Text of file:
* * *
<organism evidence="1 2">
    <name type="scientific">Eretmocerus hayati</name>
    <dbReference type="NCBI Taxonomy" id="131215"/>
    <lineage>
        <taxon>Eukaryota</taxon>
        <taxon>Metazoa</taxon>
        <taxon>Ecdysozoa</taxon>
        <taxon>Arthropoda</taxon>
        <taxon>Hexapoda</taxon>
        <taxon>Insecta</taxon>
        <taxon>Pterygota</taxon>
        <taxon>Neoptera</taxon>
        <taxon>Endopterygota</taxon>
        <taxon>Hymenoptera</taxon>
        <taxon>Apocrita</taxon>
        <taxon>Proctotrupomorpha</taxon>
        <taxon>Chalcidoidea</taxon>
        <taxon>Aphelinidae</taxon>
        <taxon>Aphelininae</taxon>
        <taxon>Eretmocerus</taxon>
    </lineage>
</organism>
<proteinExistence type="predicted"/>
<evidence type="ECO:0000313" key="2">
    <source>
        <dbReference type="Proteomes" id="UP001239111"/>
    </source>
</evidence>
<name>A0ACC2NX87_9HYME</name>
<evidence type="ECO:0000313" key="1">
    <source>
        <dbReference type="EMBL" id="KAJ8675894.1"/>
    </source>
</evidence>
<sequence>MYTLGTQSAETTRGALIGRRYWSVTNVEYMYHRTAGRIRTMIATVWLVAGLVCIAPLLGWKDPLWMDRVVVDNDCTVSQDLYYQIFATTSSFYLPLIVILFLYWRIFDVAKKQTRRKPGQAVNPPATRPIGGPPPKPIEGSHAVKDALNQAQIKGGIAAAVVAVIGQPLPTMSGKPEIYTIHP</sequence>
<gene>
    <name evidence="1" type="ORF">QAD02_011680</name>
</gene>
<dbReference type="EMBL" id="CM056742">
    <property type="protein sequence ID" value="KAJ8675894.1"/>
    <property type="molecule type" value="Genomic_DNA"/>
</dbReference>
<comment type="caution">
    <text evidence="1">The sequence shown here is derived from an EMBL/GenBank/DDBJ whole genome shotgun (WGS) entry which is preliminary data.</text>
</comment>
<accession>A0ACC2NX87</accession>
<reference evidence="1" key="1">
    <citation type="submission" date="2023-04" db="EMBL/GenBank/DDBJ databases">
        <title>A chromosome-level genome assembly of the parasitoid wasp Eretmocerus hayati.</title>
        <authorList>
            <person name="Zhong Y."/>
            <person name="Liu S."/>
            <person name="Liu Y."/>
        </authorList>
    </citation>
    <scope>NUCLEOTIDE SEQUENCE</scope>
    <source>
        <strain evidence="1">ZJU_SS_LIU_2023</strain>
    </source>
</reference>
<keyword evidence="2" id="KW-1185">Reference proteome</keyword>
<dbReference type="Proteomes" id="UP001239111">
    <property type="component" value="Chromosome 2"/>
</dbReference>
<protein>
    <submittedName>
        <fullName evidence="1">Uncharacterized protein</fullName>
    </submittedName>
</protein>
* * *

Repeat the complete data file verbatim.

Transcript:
<organism evidence="1 2">
    <name type="scientific">Eretmocerus hayati</name>
    <dbReference type="NCBI Taxonomy" id="131215"/>
    <lineage>
        <taxon>Eukaryota</taxon>
        <taxon>Metazoa</taxon>
        <taxon>Ecdysozoa</taxon>
        <taxon>Arthropoda</taxon>
        <taxon>Hexapoda</taxon>
        <taxon>Insecta</taxon>
        <taxon>Pterygota</taxon>
        <taxon>Neoptera</taxon>
        <taxon>Endopterygota</taxon>
        <taxon>Hymenoptera</taxon>
        <taxon>Apocrita</taxon>
        <taxon>Proctotrupomorpha</taxon>
        <taxon>Chalcidoidea</taxon>
        <taxon>Aphelinidae</taxon>
        <taxon>Aphelininae</taxon>
        <taxon>Eretmocerus</taxon>
    </lineage>
</organism>
<proteinExistence type="predicted"/>
<evidence type="ECO:0000313" key="2">
    <source>
        <dbReference type="Proteomes" id="UP001239111"/>
    </source>
</evidence>
<name>A0ACC2NX87_9HYME</name>
<evidence type="ECO:0000313" key="1">
    <source>
        <dbReference type="EMBL" id="KAJ8675894.1"/>
    </source>
</evidence>
<sequence>MYTLGTQSAETTRGALIGRRYWSVTNVEYMYHRTAGRIRTMIATVWLVAGLVCIAPLLGWKDPLWMDRVVVDNDCTVSQDLYYQIFATTSSFYLPLIVILFLYWRIFDVAKKQTRRKPGQAVNPPATRPIGGPPPKPIEGSHAVKDALNQAQIKGGIAAAVVAVIGQPLPTMSGKPEIYTIHP</sequence>
<gene>
    <name evidence="1" type="ORF">QAD02_011680</name>
</gene>
<dbReference type="EMBL" id="CM056742">
    <property type="protein sequence ID" value="KAJ8675894.1"/>
    <property type="molecule type" value="Genomic_DNA"/>
</dbReference>
<comment type="caution">
    <text evidence="1">The sequence shown here is derived from an EMBL/GenBank/DDBJ whole genome shotgun (WGS) entry which is preliminary data.</text>
</comment>
<accession>A0ACC2NX87</accession>
<reference evidence="1" key="1">
    <citation type="submission" date="2023-04" db="EMBL/GenBank/DDBJ databases">
        <title>A chromosome-level genome assembly of the parasitoid wasp Eretmocerus hayati.</title>
        <authorList>
            <person name="Zhong Y."/>
            <person name="Liu S."/>
            <person name="Liu Y."/>
        </authorList>
    </citation>
    <scope>NUCLEOTIDE SEQUENCE</scope>
    <source>
        <strain evidence="1">ZJU_SS_LIU_2023</strain>
    </source>
</reference>
<keyword evidence="2" id="KW-1185">Reference proteome</keyword>
<dbReference type="Proteomes" id="UP001239111">
    <property type="component" value="Chromosome 2"/>
</dbReference>
<protein>
    <submittedName>
        <fullName evidence="1">Uncharacterized protein</fullName>
    </submittedName>
</protein>